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Regional patterns - Hungary

Cost of dementia

by Lászl´Gulácsi, PhD, Habil., Associate Professor, Krisztián Kárpáti, Assistant lecturer and Katalin Érsek, PhD student, Health Economics and technology Assesment Research Centre, Corvinus University of Budapest

Background of the "Socio-economic impact of dementia and resource utilization in Hungary" survey

To be able to correctly estimate the socio-economic impact of dementia and Alzheimer's disease, we should estimate both the welfare losses and the amounts and the value of resources devoted to dementia care.

Disease burden:

  • prevalence and incidence
  • severity distribution of the illness
  • potential of (appropriately organised) health and social services to diminish the welfare losses; or the capacity to benefit

Resource use and structure (organisation of provision and financing):

  • formal services, health services (at each level), social services
  • informal care.

As in any country, there is some existing formal health and social care system, and an informal care (family, relatives) care system in Hungary, too. In any given year the actual costs of dementia care are the costs of this formal (such as salaries) and informal care (in many cases spouse's time, mental and physical effort) system. If the formal care system costs seem to be small, we cannot conclude that the impact of dementia is small, because in that case the care resource burden is allocated to the families and some of it is visible in the welfare losses of the population.

As there are appropriate results and data about the care and resource use of dementia patients in some EU member states, the collecting of existing studies could give a complete picture about the socio-economic impact of dementia for these populations.

Since there aren’t enough valid, detailed information to appoint accurately the economic impact of dementia in Hungary, as we reported previously and as available in several EU countries. Consequently we had to perform cross-sectional survey about the patients and the caregivers among the different care settings.

We invited prestigious Hungarian experts in dementia to establish the Expert Advisory Board to prepare our data-collection and assessment. We invited researchers, physicians and active professors from the possible widest range of the involved areas.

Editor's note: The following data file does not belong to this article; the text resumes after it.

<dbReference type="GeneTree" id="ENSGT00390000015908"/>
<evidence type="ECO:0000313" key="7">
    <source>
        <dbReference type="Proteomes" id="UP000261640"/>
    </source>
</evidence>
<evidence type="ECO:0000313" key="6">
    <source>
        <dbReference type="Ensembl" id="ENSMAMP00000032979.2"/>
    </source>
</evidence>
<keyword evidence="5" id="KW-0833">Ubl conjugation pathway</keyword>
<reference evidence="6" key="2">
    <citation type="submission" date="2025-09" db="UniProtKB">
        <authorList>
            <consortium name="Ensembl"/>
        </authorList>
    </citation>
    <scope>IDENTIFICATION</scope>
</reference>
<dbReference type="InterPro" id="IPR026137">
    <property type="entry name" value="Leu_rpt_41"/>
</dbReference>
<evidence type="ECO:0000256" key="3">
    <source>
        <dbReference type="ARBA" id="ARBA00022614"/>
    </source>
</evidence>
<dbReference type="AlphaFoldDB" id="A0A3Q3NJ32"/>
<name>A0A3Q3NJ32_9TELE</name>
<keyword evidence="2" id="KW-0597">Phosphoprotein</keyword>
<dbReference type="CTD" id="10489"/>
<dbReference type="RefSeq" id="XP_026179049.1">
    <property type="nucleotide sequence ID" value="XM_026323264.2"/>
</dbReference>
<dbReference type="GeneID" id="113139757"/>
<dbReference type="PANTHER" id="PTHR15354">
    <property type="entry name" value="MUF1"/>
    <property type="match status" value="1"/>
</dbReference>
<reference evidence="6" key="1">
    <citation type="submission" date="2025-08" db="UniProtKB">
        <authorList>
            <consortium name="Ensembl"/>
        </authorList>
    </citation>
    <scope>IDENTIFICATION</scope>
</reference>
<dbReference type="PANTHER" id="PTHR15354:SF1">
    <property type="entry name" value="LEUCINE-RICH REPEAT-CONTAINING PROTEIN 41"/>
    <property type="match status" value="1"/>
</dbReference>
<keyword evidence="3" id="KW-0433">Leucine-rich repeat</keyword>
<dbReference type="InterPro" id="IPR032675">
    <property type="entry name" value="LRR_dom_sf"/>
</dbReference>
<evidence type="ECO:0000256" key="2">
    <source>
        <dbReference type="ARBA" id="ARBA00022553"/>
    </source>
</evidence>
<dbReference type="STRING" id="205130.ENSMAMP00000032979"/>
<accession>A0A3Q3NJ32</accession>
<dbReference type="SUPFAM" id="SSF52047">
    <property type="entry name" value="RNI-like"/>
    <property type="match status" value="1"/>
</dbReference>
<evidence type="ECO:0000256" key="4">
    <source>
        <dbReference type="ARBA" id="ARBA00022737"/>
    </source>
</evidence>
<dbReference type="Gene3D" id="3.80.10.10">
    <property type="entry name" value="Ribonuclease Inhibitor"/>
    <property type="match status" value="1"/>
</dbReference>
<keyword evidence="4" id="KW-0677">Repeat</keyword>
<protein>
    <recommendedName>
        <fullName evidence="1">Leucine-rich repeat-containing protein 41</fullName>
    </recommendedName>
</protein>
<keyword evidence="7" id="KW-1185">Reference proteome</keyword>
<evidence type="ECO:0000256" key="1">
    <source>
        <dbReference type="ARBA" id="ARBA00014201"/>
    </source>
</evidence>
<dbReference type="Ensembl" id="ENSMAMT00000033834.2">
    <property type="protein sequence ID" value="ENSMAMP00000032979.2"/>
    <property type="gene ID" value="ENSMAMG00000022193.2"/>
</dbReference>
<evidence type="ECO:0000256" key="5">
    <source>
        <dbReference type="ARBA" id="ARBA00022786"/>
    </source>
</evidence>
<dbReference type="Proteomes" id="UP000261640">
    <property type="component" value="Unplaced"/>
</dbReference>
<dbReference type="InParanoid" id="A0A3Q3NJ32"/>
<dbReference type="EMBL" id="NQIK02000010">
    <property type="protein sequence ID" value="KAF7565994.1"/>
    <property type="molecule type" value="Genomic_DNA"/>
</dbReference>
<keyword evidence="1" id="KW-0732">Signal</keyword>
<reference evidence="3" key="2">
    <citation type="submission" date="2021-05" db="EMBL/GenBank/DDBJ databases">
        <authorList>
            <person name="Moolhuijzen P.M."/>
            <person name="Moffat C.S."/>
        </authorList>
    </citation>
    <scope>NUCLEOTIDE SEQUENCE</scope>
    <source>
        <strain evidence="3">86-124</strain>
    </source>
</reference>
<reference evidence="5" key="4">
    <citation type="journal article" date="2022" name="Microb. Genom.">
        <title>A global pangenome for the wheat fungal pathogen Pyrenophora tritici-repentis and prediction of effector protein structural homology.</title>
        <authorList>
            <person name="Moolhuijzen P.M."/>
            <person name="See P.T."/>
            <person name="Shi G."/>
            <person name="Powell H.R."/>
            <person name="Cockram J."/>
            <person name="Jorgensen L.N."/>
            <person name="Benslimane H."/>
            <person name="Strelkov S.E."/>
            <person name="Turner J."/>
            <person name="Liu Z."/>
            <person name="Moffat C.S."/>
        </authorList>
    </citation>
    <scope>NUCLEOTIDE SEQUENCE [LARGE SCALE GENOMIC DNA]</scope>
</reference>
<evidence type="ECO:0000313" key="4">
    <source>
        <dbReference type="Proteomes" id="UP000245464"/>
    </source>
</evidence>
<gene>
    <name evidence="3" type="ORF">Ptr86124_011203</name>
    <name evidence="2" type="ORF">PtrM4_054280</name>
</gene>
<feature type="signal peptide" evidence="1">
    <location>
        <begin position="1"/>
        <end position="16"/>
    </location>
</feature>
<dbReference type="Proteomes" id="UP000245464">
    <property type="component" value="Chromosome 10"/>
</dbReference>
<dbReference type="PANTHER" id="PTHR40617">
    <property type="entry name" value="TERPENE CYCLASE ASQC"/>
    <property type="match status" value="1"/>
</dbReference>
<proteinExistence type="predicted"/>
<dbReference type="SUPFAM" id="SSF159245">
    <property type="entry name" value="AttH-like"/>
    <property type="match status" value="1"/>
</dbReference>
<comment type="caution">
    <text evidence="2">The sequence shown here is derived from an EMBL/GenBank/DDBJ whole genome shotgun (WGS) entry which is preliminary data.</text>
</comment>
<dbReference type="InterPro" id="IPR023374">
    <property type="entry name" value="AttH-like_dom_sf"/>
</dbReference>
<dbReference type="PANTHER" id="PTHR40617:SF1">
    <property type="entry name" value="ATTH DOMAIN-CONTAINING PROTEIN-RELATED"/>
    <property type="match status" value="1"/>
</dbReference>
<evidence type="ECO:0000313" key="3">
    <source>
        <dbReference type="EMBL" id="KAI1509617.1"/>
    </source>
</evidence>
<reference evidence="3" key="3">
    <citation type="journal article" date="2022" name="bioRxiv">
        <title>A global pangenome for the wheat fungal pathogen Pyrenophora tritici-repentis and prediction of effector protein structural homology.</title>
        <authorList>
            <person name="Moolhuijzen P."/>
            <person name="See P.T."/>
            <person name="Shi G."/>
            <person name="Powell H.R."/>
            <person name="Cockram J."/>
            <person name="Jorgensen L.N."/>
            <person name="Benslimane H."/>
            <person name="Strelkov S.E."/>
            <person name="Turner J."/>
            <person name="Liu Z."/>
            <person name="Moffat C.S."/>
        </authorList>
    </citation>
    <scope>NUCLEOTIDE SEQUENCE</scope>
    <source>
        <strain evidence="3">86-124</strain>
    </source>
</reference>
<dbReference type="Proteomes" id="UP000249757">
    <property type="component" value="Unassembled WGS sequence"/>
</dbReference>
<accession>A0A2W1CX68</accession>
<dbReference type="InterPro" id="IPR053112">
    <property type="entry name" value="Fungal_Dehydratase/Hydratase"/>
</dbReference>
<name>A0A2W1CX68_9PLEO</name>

We established our Expert Advisory Board to coordinate the survey and complete the questionnaires in 2007.

The members of the Board are various experts from their own area or speciality such as psychiatrists, neurologist, general practitioners (GP’s), pharmacist, actuary, social workers and the NGO of the patients (Hungarian Alzheimer Society). Prof. Tariska, who is a participant of the EuroCoDe project in the “Diagnosis and treatment – WP 5”, is a member of our Board, too. He, along with his colleagues helped us with completing the different versions of the questionnaires. After several mails, phone conversations and meetings we prepared different questionnaires to the different care forms, settings. There were some discussions about the right, appropriate terms, phrases and definitions in the different care forms, consequently we adopted and modified the RUD questionnaire to the individual settings, as GP and outpatient, elderly home and NGO.

Our project was a cross-sectional primary data collection process with an adopted, integrated questionnaire. The Resource Utilization in Dementia (RUD) Questionnaire, used in several international published dementia studies, was considered as a basis. We have English and a Hungarian version of RUD from Anders Wimo, the developer of the RUD. The questionnaire is divided in two parts, the first one is about the patients’ and the second one is about the caregivers’ health status and resource use. In our surveys patients’ cognitive function was measured by the Mini Mental State (MMSE) and the quality of life by the EQ-5D questionnaire.

We conducted data collection project in the different care forms, institutions. After our survey we will have data not only about cost and resource use of demented patients and their caregivers but also about their quality of life among the different disease severity as well.

Survey in different settings

We have various collaborating GP’s from the country. The GP’s work in the capital, bigger cities and smaller towns too. The physicians or their assistants helped to complete the questionnaire with the caregivers.